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Entering the Mikvah: A Personal Account

by Ms. Jane Solomon


Library » Life Cycle » Marriage » Family Purity » Inspirational Tales | Subscribe | What is RSS?


It was as scary as anything I'd ever done, and I wasn't sure why. As a Reform Jew, my sense of being commanded by G-d does not come with a set of 613 unambiguous instructions, yet something had drawn me to the mikveh - the ritual bath - and to begin observing its laws, something about bringing G-d into my marriage in a more concrete way.

To me, being Reform means requiring of myself a thorough education in Jewish practices and their meanings. As I seek closeness to G-d, as I try to infuse my life with greater meaning and holiness, I know there is a roadmap that has been traveled for millennia and I know I need to study it. How can I reject rituals I don't understand? How can I demand new rituals when I haven't yet learned the old ones?

What I knew about the mikveh I had learned from books. In a nutshell, they said Jewish tradition requires a couple to abstain from sex for about twelve days beginning at the start of the woman's period; she then immerses in the "living waters" of the mikveh - a manifestation or symbol of G-d's presence - after which she and her husband can be intimate again. The laws of taharat hamishpacha or the "purity of the family," are often derided as attaching shame to menstruation, but my reading regarded them differently.

The couple separates for part of the month in order to develop the non-physical parts of their relationship - much as we study Torah to develop the non-physical parts of ourselves; and immersion brings the woman physically close to G-d to sanctify her for what follows - that is, physical reunion with her spouse. I saw in this a commandment directed specifically at women and designed to sanctify marriage, too. I knew it was just a matter of time until I would try it. Somehow, I had to be there.

I knew it was just a matter of time until I would try it. Somehow, I had to be there
It was just a matter of time - but this was a little daunting, too, the idea of going into an Orthodox facility. No matter how clearly I understood that the commandment to immerse was as much mine as the Shema, I couldn't help wondering whether they'd let me in; surely they would be able to tell that I drive to synagogue on Shabbat and eat beef and ice cream on the same dishes! I wasn't sure I'd make it in the door, let alone into the actual pool of living waters.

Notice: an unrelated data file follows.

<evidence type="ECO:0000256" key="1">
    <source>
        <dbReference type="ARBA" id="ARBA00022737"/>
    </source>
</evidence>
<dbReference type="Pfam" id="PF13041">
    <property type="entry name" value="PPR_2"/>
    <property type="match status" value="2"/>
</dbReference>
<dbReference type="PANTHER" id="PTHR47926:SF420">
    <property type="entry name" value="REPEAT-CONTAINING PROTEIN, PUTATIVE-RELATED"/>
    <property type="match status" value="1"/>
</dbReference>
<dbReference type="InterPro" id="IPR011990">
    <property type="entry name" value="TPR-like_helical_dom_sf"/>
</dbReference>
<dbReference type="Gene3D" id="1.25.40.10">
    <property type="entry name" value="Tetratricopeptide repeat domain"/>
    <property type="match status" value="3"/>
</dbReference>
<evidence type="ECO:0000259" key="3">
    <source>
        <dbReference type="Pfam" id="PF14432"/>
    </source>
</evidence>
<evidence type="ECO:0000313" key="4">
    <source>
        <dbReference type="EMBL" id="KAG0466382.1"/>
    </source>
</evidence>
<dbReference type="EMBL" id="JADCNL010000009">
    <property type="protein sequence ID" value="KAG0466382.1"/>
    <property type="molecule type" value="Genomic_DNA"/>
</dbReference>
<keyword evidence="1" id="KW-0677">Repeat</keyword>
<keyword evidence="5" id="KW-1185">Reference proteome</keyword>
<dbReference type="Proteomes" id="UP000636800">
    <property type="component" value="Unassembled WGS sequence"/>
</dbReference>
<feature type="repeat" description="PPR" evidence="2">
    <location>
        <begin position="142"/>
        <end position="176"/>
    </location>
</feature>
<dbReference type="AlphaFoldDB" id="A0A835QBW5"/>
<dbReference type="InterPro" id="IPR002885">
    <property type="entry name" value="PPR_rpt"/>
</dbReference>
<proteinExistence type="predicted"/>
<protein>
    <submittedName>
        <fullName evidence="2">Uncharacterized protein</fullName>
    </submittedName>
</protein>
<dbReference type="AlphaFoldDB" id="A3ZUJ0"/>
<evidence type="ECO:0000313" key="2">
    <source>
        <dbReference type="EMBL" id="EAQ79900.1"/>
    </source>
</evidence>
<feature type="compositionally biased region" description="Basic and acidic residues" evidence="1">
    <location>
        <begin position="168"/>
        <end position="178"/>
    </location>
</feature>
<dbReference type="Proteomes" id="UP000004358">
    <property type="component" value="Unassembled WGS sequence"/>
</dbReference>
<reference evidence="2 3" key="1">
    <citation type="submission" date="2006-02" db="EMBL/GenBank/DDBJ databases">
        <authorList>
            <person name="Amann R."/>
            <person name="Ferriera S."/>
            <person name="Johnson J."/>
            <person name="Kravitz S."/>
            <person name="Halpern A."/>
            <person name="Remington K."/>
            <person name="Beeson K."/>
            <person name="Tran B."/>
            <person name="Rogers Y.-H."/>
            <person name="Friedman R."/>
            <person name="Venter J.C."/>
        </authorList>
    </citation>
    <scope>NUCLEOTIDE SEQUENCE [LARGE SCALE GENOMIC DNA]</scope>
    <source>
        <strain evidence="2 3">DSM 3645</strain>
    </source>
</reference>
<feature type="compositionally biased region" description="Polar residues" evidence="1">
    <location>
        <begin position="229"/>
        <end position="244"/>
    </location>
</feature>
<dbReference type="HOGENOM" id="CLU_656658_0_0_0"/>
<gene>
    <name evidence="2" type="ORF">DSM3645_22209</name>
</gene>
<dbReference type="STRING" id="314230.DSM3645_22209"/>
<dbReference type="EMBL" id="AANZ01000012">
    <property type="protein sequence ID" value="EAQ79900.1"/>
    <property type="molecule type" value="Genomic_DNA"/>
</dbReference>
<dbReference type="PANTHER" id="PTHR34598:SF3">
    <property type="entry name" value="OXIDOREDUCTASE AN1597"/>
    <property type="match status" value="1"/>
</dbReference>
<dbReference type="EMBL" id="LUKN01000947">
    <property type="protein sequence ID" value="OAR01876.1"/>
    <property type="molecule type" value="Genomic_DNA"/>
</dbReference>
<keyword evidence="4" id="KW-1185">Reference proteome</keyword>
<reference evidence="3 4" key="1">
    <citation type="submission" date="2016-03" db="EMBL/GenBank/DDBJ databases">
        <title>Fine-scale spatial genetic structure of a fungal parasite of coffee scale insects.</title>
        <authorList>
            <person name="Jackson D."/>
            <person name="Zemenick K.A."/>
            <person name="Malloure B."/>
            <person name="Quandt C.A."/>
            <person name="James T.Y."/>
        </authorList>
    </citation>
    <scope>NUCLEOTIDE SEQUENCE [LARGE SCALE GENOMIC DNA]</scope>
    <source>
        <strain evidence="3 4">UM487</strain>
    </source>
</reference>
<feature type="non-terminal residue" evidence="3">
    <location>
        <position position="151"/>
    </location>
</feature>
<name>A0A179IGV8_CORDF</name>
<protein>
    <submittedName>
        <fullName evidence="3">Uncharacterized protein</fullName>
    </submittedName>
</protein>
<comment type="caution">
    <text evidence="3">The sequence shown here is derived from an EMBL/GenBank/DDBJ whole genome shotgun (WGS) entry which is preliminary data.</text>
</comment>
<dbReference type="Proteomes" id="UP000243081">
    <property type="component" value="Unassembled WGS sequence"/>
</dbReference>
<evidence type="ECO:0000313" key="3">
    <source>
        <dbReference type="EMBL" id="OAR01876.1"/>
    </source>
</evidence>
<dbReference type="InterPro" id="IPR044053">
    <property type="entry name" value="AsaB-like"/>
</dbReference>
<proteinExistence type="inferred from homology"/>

First, of course, I had to begin to observe the laws - and that meant abstaining from sex on certain days, [Ed. note: a minimum of 12 consecutive] days prescribed not only by our social schedules or how tired we were but by, shall we say, forces not subject to our control. On day eight I looked up "mikveh" in the phone book and dialed the number. There was a long recording about hours, fees, location and, at the very end of the tape, how to call "Shira" for other questions.

Shira answered the phone. I could hear children playing in the background. "What can I help you with?" she asked. I said I was trying to get up the nerve to go for the first time. Her first question was, "Are you married?" Then she asked who I was studying with. I gave the name of my Reform rabbi, which was not familiar to her. "Never mind, it's fine," Shira said, "and, of course, you've waited twelve days." It had only been seven, but it was clear to me from her seriousness that if I was going to use their mikveh I would respect their rules.


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(pl: Shabbatot). Hebrew word meaning "rest." It is a Biblical commandment to sanctify and rest on Saturday, the seventh day of the week. This commemorates the fact that after creating the world in six days, G-d rested on the seventh.
Torah is G–d’s teaching to man. In general terms, we refer to the Five Books of Moses as “The Torah.” But in truth, all Jewish beliefs and laws are part of the Torah.
Literally means "fit." Commonly used to describe foods which are permitted by Jewish dietary laws, but is also used to describe religious articles (such as a Torah scroll or Sukkah) which meet the requirements of Jewish law.
Third of the three Patriarchs and father of the Twelve Tribes. Lived most his life in Canaan and died in Egypt in 1505 BCE. Also known by the name of "Israel."
Son of King David, and succeeded him on the throne of Israel in the year 836 BCE. he was the wisest man to ever live. He built the first Holy Temple and authored several books of the Bible.
1. Additional name given by G-d to Patriarch Jacob. 2. A Jew who is not a Kohain or Levi (descendant of the Tribe of Levi).
The most fundamental Jewish prayer, recited twice daily. This prayer, of Biblical origin, professes the belief in G-d's absolute unity.
It is forbidden to erase or deface the name of G-d. It is therefore customary to insert a dash in middle of G-d's name, allowing us to erase or discard the paper it is written on if necessary.